Widening HIV drug access: $100 triple therapy now within reach
Prices should fall within the next few months if the volumes of antiretrovirals ordered are increased.
9 August 2002
The MSF report 'Untangling the web of price reductions', published in July, highlights the differences between companies in eligibility criteria for reduced price drugs as well asthe degree to which countries at the same economic level are being offered radically divergent prices for the same drugs.
As UNAIDS highlights the fact that only 32,000 people in resource-limited countries are receiving antiretroviral therapy, a satellite meeting at the Fourteenth World AIDS Conference organised by Medecins Sans Frontieres (MSF) and Health GAP Coalition heard that obstacles to drug supply need to be addressed at an international level, with leadership from institutions such as UNICEF and the World Health Organisation (WHO).
Carmen Casas Perez of MSF told the meeting that it was realistic to assume that the price of triple therapy could be brought below $100 a year within the next months if the volumes of antiretrovirals ordered are increased, offering clear hope that affordability will improve. She reminded delegates that MSF had set the target of a drug combination for $250-300 at the Durban World AIDS Conference in 2000, and that goal had been achieved.
MSF is proposing an approach called Equitable Access, which would establish global guidelines designed to ensure that:
Price reductions are offered equitably to countries with the same level of resources, and with agreed criteria shared by all companies (including generic manufacturers) over who qualifies for offers of price reductions.
Producers of generic antiretrovirals are reviewed by the World Health Organisation in order to provide quality assurance to governments who are unable to do this for themselves.
Technology transfer from current generic producers and brand-name producers of antiretrovirals is supported, to allow more countries to scale up local production of antiretrovirals.
Centralised procurement becomes a reality, driving down the price of antiretrovirals more rapidly.
Competition between generic and proprietary producers is preserved, and competition between generic producers is also encouraged. Competition at both levels has already served to drive down prices.
Inequitable price reductions
A survey published in July by MSF highlights the degree to which countries at the same economic level are being offered radically divergent prices for the same drugs. Whilst Guatemala is being offered nelfinavir at a cost of $8,300 per year, Brazil has been able to negotiate the price down to $2,336 per year, and other countries have been offered the drug at approximately $3,100 per year, according to Carmen Casas Perez of MSF.
There are also big differences between the best prices obtainable for different triple combinations based on AZT/3TC. Whilst a generic combination of AZT/3TC and nevirapine is available at $316 from generic manufacturers, the most expensive AZT/3TC based combination is the one that includes abacavir, offered at $2,409 by Glaxo SmithKline.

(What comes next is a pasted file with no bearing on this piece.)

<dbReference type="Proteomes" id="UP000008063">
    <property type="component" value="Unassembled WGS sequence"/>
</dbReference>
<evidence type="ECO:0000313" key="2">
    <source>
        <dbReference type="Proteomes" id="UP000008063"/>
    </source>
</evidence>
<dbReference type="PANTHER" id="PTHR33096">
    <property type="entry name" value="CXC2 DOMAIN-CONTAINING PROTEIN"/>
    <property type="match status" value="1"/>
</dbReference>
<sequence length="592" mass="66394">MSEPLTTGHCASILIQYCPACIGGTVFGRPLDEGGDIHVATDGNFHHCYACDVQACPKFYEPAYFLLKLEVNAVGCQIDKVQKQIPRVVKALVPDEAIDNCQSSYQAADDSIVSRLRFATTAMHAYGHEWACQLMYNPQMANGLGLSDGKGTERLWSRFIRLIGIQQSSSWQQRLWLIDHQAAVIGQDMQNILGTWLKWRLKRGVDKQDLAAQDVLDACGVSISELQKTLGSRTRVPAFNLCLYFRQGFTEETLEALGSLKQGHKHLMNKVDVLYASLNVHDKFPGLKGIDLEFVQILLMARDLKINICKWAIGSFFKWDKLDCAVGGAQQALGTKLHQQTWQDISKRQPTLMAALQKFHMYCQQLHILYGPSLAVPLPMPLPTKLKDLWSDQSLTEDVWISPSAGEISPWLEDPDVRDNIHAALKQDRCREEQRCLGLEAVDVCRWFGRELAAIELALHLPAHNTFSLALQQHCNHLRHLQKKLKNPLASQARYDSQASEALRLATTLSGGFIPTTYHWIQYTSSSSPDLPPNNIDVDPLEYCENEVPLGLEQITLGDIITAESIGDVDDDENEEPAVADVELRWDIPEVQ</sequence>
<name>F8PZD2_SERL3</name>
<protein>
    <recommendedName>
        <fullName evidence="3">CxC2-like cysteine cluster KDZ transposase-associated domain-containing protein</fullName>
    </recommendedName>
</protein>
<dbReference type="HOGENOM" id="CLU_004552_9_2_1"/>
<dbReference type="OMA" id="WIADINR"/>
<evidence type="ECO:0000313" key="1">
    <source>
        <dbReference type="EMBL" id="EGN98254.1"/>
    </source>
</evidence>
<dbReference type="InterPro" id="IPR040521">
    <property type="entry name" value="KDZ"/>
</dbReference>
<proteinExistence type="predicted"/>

The MSF report 'Untangling the web of price reductions' also highlights the differences between companies in eligibility criteria for reduced price drugs. For example, while abacavir is offered at $1,387 a year to least developed countries by Glaxo Smith Kline, the price is negotiated on an individual basis with middle income countries. In contrast, Boehringer Ingelheim uses a much broader definition (the World Bank's Low income and lower-middle-income category) to select which countries may benefit from free nevirapine for prevention of mother-to-child transmission.
Pre-qualification of generic producers
The World Health Organisation's efforts to establish the bioequivalence of generic antiretrovirals were described by Hanne Bak Pederson of UNICEF . The scheme, supported by WHO, UNICEF , UNAIDS and MSF, seeks to assess the bioequivalence of any generic used in the treatment of HIV infection and opportunistic illnesses, with companies invited to submit samples and undergo inspection of the manufacturing facility. Certification is then given for the product produced at the inspected site.
However, one difficulty facing generic manufacturers of antiretrovirals is a lack of information about the purity standards of the Active Pharmacuetical Ingredients used to make antiretrovirals, an issue that will become increasingly critical if more players enter the APIs market, and if more countries begin manufacturing their own generic ARVS. WHO plans to establish quality specifications for APIs as part of the ongoing assessement process, which should see new products pre-certified on a regular basis. 160 products have been assessed so far, of which 47 have already been pre-qualified, with further announcements due on a quarterly basis.
Dr Koulla Shero from the Cameroon National AIDS Programme Coordinating Committee described how Cameroon decided to force all antiretrovirals coming into the country, including those sold through private pharmacy routes, to be supplied from a national procurement agency, which has been able to negotiate prices down by more than 50% since 2000. Regional procurement could save even more, since economies of scale would allow further price reductions, and would also make it economical for new producer countries to support regional drug supplies.
Dr Krisana Kraisantu of Thailand's Government Pharmaceutical Organisation reported that competition between suppliers of Active Pharmaceutical Ingredients had helped drive down the price of a triple combination of d4T/3TC/nevirapine to $27 a month.